Riparian zones attenuate nitrogen loss following bark beetle-induced lodgepole pine mortality

Joel A. Biederman, Thomas Meixner, Adrian A. Harpold, David E. Reed, Ethan D. Gutmann, Janelle A. Gaun, Paul Brooks

Research output: Contribution to journalArticle

5 Citations (Scopus)

Abstract

A North American bark beetle infestation has killed billions of trees, increasing soil nitrogen and raising concern for N loss impacts on downstream ecosystems and water resources. There is surprisingly little evidence of stream N response in large basins, which may result from surviving vegetation uptake, gaseous loss, or dilution by streamflow from unimpacted stands. Observations are lacking along hydrologic flow paths connecting soils with streams, challenging our ability to determine where and how attenuation occurs. Here we quantified biogeochemical concentrations and fluxes at a lodgepole pine-dominated site where bark beetle infestation killed 50-60% of trees. We used nested observations along hydrologic flow paths connecting hillslope soils to streams of up to third order. We found soil water NO3 concentrations increased 100-fold compared to prior research at this and nearby southeast Wyoming sites. Nitrogen was lost below the major rooting zone to hillslope groundwater, where dissolved organic nitrogen (DON) increased by 3-10 times (mean 1.65 mg L-1) and NO3-N increased more than 100-fold (3.68 mg L-1) compared to preinfestation concentrations. Most of this N was removed as hillslope groundwater drained through riparian soils, and NO3 remained low in streams. DON entering the stream decreased 50% within 5 km downstream, to concentrations typical of unimpacted subalpine streams (~0.3 mg L-1). Although beetle outbreak caused hillslope N losses similar to other disturbances, up to 5.5 kg ha-1y-1 , riparian and in-stream removal limited headwater catchment export to -1y-1. These observations suggest riparian removal was the dominant mechanism preventing hillslope N loss from impacting streams.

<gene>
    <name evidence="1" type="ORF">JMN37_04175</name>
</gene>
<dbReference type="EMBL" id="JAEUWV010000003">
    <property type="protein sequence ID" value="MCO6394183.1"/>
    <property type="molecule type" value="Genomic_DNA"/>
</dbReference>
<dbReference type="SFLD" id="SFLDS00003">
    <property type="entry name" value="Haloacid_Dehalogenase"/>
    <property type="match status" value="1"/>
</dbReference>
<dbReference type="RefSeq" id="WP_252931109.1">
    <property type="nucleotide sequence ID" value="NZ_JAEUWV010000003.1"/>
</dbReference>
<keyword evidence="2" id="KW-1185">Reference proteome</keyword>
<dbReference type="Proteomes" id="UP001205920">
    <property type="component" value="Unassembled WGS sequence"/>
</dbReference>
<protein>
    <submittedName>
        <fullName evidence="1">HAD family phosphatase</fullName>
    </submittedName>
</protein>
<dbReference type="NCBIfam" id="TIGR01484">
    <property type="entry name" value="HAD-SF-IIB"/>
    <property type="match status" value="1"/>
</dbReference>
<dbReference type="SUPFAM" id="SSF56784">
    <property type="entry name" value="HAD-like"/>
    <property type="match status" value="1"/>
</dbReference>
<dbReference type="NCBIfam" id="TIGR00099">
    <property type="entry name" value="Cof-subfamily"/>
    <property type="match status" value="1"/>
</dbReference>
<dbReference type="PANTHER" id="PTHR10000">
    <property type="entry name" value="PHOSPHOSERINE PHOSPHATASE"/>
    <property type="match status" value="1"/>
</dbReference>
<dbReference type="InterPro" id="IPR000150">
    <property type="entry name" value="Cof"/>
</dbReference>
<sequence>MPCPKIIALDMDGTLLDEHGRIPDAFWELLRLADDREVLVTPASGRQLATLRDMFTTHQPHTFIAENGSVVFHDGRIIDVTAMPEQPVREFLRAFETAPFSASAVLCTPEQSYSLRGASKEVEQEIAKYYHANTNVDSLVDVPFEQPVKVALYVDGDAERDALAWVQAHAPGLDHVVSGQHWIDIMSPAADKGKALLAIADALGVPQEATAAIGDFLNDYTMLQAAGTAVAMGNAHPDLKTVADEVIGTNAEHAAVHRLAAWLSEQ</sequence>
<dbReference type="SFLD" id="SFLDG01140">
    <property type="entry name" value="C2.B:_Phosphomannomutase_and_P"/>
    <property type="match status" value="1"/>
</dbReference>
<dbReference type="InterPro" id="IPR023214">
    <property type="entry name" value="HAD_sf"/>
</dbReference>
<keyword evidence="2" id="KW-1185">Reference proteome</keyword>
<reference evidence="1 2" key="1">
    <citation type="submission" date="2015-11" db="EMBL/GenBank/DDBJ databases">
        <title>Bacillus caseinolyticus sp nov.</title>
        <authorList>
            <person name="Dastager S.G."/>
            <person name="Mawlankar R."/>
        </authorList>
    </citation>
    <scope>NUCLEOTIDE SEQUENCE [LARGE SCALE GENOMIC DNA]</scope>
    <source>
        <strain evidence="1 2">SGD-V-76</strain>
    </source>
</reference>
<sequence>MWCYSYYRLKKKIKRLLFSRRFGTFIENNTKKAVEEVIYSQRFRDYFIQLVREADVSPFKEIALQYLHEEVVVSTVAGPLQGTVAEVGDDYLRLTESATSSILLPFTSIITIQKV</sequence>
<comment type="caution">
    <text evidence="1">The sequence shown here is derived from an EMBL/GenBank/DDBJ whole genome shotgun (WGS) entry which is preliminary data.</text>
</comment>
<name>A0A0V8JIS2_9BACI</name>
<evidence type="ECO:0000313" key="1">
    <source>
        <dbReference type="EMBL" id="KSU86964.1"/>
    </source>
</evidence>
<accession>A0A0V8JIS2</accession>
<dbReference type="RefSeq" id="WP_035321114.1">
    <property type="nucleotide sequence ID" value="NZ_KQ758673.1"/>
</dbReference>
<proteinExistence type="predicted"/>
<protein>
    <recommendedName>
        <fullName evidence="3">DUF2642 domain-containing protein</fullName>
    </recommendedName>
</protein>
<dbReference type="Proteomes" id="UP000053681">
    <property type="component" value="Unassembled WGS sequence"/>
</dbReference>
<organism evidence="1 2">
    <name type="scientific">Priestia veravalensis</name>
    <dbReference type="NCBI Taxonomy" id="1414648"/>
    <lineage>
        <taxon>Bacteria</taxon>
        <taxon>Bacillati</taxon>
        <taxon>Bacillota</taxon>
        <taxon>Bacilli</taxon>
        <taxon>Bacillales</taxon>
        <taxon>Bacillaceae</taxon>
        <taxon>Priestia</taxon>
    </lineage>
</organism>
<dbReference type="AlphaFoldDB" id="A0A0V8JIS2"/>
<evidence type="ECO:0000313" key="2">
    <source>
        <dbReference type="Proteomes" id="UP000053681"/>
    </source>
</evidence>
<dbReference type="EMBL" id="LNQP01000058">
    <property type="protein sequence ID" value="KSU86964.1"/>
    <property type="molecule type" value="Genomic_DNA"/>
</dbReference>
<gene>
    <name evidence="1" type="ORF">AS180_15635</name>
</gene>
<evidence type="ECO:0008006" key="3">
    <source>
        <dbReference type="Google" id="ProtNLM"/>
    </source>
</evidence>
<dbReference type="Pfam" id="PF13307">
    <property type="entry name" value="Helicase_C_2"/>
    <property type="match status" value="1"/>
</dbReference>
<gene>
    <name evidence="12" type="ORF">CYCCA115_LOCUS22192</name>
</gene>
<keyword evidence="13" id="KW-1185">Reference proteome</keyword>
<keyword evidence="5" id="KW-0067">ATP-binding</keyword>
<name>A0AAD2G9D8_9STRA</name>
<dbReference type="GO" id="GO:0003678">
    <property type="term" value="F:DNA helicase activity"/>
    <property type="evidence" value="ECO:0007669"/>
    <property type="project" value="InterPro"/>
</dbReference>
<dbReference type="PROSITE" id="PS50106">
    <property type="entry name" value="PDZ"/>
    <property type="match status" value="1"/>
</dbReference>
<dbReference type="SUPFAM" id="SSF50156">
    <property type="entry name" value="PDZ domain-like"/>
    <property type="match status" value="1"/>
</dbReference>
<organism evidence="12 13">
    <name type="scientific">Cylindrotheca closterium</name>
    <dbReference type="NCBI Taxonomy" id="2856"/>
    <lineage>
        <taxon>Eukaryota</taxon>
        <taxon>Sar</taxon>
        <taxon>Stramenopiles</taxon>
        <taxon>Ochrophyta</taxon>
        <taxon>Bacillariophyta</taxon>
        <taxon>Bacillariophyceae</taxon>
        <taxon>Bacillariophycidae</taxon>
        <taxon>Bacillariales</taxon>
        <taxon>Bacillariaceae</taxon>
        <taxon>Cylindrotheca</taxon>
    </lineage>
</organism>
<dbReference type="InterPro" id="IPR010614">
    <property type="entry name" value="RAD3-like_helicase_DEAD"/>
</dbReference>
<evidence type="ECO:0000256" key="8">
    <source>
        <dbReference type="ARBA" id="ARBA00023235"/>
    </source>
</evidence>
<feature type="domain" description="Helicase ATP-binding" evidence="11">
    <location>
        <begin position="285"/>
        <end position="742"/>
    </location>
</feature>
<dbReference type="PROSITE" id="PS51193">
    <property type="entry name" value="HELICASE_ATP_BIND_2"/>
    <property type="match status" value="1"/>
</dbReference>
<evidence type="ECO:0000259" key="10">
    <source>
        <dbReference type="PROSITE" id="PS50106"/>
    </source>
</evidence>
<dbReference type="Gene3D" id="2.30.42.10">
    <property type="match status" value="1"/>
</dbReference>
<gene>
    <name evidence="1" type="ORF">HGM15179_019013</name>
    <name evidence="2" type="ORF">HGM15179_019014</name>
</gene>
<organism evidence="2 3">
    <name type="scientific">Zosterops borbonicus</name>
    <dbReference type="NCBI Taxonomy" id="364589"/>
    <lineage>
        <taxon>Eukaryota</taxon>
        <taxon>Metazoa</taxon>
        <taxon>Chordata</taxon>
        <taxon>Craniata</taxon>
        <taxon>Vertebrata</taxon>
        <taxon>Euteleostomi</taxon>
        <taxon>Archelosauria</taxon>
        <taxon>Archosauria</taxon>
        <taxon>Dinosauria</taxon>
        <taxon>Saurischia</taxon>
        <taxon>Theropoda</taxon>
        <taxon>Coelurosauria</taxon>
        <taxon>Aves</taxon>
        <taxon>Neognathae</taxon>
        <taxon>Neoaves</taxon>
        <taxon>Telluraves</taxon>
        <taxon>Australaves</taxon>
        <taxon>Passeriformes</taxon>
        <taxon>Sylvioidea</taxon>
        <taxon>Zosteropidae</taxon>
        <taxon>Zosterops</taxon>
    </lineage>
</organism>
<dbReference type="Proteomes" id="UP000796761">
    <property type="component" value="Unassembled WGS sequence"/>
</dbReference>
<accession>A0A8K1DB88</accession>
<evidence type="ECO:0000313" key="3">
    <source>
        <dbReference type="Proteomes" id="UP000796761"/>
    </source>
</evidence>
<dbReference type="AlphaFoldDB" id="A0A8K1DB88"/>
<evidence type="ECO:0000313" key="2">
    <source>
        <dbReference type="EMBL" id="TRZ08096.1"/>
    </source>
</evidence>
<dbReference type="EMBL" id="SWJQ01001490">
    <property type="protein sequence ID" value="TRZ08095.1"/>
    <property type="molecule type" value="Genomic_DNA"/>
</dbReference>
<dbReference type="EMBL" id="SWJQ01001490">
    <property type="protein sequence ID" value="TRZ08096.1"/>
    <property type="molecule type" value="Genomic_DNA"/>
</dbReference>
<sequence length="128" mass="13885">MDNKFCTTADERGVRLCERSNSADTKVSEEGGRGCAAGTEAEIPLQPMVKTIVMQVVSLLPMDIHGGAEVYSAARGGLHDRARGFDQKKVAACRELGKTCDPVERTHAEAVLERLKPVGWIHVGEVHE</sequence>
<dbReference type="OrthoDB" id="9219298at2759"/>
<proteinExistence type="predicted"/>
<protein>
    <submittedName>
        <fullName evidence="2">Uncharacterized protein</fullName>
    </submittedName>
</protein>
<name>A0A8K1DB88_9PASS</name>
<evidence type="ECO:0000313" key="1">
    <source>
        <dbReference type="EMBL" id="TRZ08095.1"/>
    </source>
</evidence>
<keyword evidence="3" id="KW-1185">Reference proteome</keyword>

Original languageEnglish (US)
Pages (from-to)933-948
Number of pages16
JournalJournal of Geophysical Research: Space Physics
Volume121
Issue number3
DOIs
StatePublished - Mar 1 2016

Fingerprint

beetles
mortality
Pinus contorta var. latifolia
riparian zone
riparian areas
bark beetles
bark
beetle
Nitrogen
Soils
nitrogen
hillslope
soils
infestation
Groundwater
dissolved organic nitrogen
ground water
groundwater
Water resources
Catchments

Keywords

  • bark beetle
  • biogeochemistry
  • forest disturbance
  • hydrology
  • land cover change
  • nitrogen

ASJC Scopus subject areas

  • Soil Science
  • Forestry
  • Water Science and Technology
  • Palaeontology
  • Atmospheric Science
  • Aquatic Science
  • Ecology

Cite this

Riparian zones attenuate nitrogen loss following bark beetle-induced lodgepole pine mortality. / Biederman, Joel A.; Meixner, Thomas; Harpold, Adrian A.; Reed, David E.; Gutmann, Ethan D.; Gaun, Janelle A.; Brooks, Paul.

In: Journal of Geophysical Research: Space Physics, Vol. 121, No. 3, 01.03.2016, p. 933-948.

Research output: Contribution to journalArticle

Biederman, Joel A. ; Meixner, Thomas ; Harpold, Adrian A. ; Reed, David E. ; Gutmann, Ethan D. ; Gaun, Janelle A. ; Brooks, Paul. / Riparian zones attenuate nitrogen loss following bark beetle-induced lodgepole pine mortality. In: Journal of Geophysical Research: Space Physics. 2016 ; Vol. 121, No. 3. pp. 933-948.
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